Let me start this blog with its ending point:

Friendship—your friendship—is the key to someone coming to faith in Christ.

When most Christians think about the days of the early church and how it spread across the Roman Empire, we think of the boldness and preaching of the apostles like Peter and Paul. We think about the miracles that got people’s attention and pointed to Jesus. These things certainly played a part, but it doesn’t stop there.

Christianity spread rapidly because of relationships.

I recently read Rodney Stark’s book The Rise of Christianity. Stark is not a Christian, and as he researched the causes for the rise of Christianity in the Roman empire, he made no reference to the truth of the gospel or the work of the Holy Spirit. He did note, however, how Christianity spread through families, close relationships, and people believers already knew.

Stark had previously studied other religious groups, and he had noted the impact of relationships among Moonies, Mormons, and Muslims. I am not equating the teachings of these false belief systems with the truth of Scripture, but the principle of “conversion through relationships” is universal. For example, Muhammed’s first convert to his new religion was his wife, Khadijah. Joseph Smith’s first converts to Mormonism were his brothers and two of his close friends.

Stark’s research pointed to the role relationships played in the early days of the church. When Andrew encountered Jesus, the first person he told was his brother, and Philip did the same with his friend, Nathanael (John 1:40-45). As individuals embraced the gospel of Christ, they told family and friends. These are people who didn’t just hear the gospel, but they saw the changed life of one they knew well.

“The basis for successful conversationist movements is growth through social networks, through a structure of direct and intimate interpersonal attachments” (Rodney Stark, The Rise of Christianity, Harper Collins, 1996, p. 20).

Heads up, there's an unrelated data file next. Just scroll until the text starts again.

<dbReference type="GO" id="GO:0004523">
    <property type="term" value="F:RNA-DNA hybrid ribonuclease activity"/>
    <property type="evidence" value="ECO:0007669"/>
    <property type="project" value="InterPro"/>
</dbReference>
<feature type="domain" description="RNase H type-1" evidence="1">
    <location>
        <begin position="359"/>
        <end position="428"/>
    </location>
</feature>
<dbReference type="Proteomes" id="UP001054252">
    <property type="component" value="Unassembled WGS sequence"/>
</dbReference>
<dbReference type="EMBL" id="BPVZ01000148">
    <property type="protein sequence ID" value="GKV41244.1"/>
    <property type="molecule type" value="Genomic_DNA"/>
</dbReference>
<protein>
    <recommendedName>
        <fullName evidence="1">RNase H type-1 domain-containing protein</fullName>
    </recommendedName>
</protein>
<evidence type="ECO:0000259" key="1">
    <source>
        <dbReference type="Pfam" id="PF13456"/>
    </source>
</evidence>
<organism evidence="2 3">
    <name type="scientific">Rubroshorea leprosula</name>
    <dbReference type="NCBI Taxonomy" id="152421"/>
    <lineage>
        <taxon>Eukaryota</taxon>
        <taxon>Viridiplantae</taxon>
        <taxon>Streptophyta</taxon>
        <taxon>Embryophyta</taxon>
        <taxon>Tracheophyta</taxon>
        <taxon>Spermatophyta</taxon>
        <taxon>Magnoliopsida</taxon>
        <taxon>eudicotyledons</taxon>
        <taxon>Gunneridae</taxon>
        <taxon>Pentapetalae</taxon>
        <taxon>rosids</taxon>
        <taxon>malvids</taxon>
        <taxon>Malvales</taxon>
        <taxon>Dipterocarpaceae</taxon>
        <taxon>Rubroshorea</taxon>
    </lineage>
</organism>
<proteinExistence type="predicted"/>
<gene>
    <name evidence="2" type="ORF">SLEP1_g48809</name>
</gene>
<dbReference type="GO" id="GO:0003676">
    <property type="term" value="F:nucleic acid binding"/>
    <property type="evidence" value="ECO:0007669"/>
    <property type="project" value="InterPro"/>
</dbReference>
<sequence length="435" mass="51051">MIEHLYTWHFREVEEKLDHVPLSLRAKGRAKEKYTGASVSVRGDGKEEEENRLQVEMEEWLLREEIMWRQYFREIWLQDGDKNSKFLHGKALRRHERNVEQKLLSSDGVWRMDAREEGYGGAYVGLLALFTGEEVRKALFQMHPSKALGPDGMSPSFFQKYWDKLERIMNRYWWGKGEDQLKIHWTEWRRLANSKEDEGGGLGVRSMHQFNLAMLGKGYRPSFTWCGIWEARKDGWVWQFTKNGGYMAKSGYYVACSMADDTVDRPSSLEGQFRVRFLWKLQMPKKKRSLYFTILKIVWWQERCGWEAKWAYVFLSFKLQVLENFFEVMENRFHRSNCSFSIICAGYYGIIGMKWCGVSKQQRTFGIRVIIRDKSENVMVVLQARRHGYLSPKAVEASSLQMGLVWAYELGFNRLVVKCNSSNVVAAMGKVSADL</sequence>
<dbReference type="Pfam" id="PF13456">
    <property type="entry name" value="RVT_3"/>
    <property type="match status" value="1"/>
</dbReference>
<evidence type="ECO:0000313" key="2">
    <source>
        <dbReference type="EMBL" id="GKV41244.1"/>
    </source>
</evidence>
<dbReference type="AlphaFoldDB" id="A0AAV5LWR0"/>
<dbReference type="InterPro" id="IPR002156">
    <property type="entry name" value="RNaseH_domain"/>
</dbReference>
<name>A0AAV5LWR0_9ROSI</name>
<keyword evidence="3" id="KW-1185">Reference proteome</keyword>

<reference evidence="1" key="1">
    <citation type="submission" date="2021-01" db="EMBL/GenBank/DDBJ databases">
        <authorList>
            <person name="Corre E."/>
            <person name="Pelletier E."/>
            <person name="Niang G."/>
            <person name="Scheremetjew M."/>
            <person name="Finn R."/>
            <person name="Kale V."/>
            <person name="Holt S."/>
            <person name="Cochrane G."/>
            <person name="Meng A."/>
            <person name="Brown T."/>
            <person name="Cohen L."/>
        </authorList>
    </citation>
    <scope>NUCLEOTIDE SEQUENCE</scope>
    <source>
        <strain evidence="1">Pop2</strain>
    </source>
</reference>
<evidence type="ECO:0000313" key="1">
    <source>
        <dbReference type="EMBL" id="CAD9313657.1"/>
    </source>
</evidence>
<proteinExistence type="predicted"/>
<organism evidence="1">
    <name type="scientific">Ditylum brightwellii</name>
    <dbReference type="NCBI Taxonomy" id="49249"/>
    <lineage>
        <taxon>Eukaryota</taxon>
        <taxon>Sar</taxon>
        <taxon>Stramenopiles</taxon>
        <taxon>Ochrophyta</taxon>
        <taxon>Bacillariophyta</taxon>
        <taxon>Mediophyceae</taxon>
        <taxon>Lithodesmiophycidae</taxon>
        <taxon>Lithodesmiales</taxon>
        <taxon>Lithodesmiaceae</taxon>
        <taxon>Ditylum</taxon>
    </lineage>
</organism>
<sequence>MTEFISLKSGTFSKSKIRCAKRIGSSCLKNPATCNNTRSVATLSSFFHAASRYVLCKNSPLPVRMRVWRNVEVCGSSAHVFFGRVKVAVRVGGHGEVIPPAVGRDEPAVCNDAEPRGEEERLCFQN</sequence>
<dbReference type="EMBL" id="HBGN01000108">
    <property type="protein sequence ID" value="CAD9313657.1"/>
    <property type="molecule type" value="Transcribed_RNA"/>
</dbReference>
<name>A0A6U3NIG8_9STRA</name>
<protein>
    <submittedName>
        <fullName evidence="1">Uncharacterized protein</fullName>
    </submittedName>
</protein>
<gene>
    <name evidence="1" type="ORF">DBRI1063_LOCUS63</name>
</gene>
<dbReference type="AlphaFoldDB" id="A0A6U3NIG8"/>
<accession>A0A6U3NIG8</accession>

In the church, we often think the irreligious—those with no religious affiliation or beliefs—are the hardest to reach for Christ, but Stark’s research painted a different story. What makes a difference for the irreligious is when they know someone of faith. The historian Robin Lane Fox said, “Above all we should give weight to the presence and influence of friends. It is a force that so often escapes the record, but it gives shape to everyone’s personal life” (Robin Lane Fox, Pagans and Christians, Knopf, 1987, p.316).

We should find this highly encouraging. Our relationships matter! Unfortunately, too few Christians “take advantage” of the relationships they already have. Lifeway Research discovered that, while half of Americans are curious about the religious devotion of others, 60 percent of them said their Christian friends rarely talk about faith.

Let that sink in. Believers have an incredible message of truth—the gospel of Jesus Christ—but we rarely talk about it among our family and friends. We are in a position of incredible influence, and so many of our friends want to hear what we have to say! We are prime tools for the Holy Spirit to work through, if only we would open our mouths.

“People do not seek a faith; they encounter one through their ties to other people who already accept this faith” (Stark, p. 56).

“No one lights a lamp and puts it under a basket, but rather on a lampstand, and it gives light for all who are in the house. In the same way, let your light shine before others, so that they may see your good works and give glory to your Father in heaven” (Matt. 5:15-16).

Friendship—your friendship—is the key to someone coming to faith in Christ.

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